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ICC 'disappointed' by du Plessis' decision to appeal verdict

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Disappointed with Faf's decision to appeal - Richardson (2:03)

ICC CEO Dave Richardson says unless the laws are changed, ICC will continue charging players when there's evidence of breach of conduct (2:03)

The ICC has said it does not agree with Cricket South Africa's assertion that law 42.3 is unclear in its definition of what constitutes an artificial substance and is "disappointed" with Faf du Plessis' decision to appeal his guilty verdict for ball-tampering. Although the ICC cannot comment about the matter in detail until the appeal is heard, CEO David Richardson addressed the media in Adelaide and emphasised his organisation's understanding of the fair- and unfair-play laws.

"These state that a player should not use artificial substances to shine the ball," Richardon's statement read. "The ICC understands that to include, but is not limited to, sunscreen, lip ice and residue from sweets."

He confirmed that the ICC "does not wish to prevent players from using these substances for legitimate purposes. However, any deliberate attempt to apply such substances to the ball, as was the case here, will not be acceptable."

Richardson did not rule out the possibility that the law could be changed, but stressed that until such an amendment, the laws in their current form will be applied. "This will continue to be reported and the ICC confirms that unless the Laws are changed, the current practice of charging players when the evidence shows an obvious breach will continue. ICC Umpires will remind all teams of the Laws as they stand."

While CSA chief executive Haroon Lorgat said he hoped to engage with the ICC at their next cricket committee meeting in May - and said it was due for discussion even before the du Plessis incident - Richardson confirmed it could be put on the agenda in light of the recent saga. "I think he (Lorgat) jumped the gun in saying it's on the agenda. But I think that in light of this incident and of other comments being made by players around the world, I think it's fair to say it should be discussed by the cricket committee going forward."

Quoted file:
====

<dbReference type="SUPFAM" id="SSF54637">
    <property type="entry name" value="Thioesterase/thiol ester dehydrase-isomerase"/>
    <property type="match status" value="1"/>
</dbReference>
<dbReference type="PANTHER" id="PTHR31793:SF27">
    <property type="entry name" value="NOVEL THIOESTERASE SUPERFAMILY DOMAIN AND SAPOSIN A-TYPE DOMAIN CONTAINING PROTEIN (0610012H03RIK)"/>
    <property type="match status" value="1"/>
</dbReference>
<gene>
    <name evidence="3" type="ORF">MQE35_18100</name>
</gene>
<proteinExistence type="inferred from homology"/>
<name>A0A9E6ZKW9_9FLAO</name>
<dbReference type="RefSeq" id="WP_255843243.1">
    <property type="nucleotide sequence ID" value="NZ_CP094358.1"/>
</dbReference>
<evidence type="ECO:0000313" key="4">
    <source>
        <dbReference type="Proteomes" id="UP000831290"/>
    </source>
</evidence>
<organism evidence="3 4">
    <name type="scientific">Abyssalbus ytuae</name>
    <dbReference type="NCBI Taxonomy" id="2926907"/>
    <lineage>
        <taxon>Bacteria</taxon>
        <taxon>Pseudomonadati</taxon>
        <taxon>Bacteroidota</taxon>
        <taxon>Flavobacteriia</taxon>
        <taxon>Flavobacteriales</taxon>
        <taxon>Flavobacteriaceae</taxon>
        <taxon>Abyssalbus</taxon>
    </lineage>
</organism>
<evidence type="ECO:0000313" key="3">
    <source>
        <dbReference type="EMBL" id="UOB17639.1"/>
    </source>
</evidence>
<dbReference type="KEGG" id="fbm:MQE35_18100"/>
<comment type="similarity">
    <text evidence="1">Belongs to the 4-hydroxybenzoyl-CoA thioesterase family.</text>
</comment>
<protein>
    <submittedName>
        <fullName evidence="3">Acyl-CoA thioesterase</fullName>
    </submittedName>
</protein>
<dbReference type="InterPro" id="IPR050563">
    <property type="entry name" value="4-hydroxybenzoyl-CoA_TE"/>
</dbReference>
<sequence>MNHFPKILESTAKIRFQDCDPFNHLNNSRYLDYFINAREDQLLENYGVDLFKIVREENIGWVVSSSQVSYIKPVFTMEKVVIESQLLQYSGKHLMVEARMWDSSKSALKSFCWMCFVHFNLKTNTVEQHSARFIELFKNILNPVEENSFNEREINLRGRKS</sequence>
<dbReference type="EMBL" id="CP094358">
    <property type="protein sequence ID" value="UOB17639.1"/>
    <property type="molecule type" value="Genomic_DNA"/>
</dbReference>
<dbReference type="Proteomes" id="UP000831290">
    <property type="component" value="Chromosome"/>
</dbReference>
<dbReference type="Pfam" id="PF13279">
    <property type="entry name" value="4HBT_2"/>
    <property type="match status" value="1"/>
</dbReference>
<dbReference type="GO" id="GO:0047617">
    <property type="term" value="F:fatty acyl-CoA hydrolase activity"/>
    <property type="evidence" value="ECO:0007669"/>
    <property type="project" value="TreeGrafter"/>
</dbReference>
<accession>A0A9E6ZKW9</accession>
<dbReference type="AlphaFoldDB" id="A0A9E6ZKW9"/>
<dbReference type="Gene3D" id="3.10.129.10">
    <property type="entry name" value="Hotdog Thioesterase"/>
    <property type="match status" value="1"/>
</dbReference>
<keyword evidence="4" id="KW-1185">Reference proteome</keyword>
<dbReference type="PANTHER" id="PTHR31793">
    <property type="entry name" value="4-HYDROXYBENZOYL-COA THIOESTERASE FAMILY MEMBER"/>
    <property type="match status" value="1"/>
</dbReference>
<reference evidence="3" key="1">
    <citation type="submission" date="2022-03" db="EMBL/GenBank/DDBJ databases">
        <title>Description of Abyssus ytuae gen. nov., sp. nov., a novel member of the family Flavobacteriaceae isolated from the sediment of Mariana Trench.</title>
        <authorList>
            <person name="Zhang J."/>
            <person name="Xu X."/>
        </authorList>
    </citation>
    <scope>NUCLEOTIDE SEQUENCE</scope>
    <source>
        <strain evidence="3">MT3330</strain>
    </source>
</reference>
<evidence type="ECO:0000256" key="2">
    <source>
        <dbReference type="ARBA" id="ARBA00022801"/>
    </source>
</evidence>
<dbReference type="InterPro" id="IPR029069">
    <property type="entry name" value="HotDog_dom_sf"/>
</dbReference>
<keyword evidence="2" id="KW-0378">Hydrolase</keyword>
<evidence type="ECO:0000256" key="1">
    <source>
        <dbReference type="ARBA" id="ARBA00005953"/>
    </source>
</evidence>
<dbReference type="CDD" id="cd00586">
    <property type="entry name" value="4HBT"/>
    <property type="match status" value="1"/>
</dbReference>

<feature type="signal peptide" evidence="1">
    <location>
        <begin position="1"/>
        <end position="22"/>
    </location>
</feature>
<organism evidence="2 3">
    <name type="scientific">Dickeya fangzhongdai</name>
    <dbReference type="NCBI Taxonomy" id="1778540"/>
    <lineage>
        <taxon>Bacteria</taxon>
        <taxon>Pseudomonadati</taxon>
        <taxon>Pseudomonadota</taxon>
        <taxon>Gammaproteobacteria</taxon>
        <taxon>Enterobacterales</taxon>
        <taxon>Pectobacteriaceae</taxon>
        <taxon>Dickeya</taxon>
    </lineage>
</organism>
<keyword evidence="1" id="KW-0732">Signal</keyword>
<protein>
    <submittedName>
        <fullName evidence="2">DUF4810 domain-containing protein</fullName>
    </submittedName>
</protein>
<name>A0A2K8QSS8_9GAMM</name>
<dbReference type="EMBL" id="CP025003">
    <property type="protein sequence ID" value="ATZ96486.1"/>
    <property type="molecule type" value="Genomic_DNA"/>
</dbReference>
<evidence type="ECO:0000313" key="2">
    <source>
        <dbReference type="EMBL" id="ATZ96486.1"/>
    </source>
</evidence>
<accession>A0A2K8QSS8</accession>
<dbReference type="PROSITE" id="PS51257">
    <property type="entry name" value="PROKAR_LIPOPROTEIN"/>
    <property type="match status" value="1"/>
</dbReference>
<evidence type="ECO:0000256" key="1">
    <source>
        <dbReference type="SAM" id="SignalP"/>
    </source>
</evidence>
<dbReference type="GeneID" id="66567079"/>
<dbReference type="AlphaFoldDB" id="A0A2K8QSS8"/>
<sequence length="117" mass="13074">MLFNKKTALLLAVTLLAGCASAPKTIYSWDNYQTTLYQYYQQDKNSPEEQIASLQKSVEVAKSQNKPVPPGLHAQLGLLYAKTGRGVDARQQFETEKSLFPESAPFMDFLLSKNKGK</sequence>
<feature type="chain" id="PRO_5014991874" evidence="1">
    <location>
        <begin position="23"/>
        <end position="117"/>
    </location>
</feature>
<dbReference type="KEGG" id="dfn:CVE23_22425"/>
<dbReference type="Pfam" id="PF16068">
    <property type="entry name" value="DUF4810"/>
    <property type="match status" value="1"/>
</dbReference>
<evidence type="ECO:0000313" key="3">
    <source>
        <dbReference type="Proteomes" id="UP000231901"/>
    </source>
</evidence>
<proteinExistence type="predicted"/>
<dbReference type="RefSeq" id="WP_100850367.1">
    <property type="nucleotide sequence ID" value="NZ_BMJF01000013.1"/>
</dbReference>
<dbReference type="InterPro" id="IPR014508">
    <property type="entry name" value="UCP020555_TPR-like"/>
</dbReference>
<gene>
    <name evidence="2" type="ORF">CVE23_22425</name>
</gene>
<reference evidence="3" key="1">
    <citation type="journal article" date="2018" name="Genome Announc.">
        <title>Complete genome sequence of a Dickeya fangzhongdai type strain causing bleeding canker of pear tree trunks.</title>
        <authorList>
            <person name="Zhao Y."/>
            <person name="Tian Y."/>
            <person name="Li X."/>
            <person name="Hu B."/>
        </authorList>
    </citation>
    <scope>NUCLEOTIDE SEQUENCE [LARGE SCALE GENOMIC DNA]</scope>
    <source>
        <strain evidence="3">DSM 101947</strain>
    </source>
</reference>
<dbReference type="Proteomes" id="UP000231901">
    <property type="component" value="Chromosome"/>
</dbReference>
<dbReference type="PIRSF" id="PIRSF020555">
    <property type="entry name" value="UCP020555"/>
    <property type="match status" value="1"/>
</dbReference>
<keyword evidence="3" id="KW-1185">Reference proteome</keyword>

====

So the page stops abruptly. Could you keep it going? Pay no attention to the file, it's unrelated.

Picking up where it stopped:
Any discussions would be part of what Richardson called a "two-stage process", the first of which would concentrate on the appeal. A date has not been set but the ICC said the appeal would be heard at "the earliest convenience". Although the ICC recognised du Plessis' right to appeal, Richardson maintained that CSA's conduct, in particular the press conference at the MCG when Hashim Amla stood with the entire squad alongside him and dismissed the allegations against du Plessis, was disrespecting the process.

"I think it's fair to say I'm disappointed that they don't respect that the laws are there. They are there and the process is not necessarily respected. I was disappointed in the initial sort of comment that this is a joke - that kind of comment," he said. "But full marks to them, subsequent to that they've acknowledged we attend the hearing, go through the process and follow it. So perhaps that initial reaction I thought was uncalled for but subsequently it's within their rights."

Richardson did not read too much into the role broadcaster's play in bringing transgressions of this law to light, comparing it to instances when the stump microphones pick up players bringing the game into disrepute. "I don't think the players - or we - should be too worried or concerned about that (the broadcasters). It's a similar argument when it comes to bad language used around the stump microphones. If you're going to use bad language and somehow it is picked up by somebody - you've got to live with it. So decide what kind of behaviour you want to show and behave accordingly," he said.

And, because it is not easy to monitor which artificial substances are being used, Richardson maintained that if someone is caught, they will be punished.

"This has always been an issue that's been quite difficult to police," he said. "Even before we spoke about using mints and sweets, lip ice - and we've been using lip ice and sunscreen on our faces for years - we understand that inadvertently in shining the ball there's a potential for it to get onto the ball. And for that reason we're not going to go around wildly accusing players of cheating and using the lip ice, sunscreen or sweets. We've taken the approach that we will only really charge someone if it's obviously being done for that particular purpose.

"There's two examples in the past. One was Rahul Dravid where he actually took the sweet and rubbed it on the ball, you probably couldn't get more obvious than that. And in our opinion this instance. So if anyone does something similar we will hopefully get to see it, treat it in exactly the same way we've treated Faf in this case. These decisions are not taken lightly because it was just so obvious under the current laws that we thought we had to report him."

Asked what he thought about Steven Smith's acknowledgment that all players shine the ball the same way, Richardson distanced himself. "I'm not sure he exactly went that far as to say the same way he was talking about shining the ball."

He moved even further away when asked to respond to Lorgat's comment that Richardson himself was part of the South African brigade that shined the ball.

"I thought that comment was probably inappropriate but I can speak for myself and I can confirm I never - probably because I was the wicketkeeper and had no real need to shine the ball in any way, but I can confirm I never used - and I used lip-ice and sunscreen religiously for 30 years - and never put it on the ball."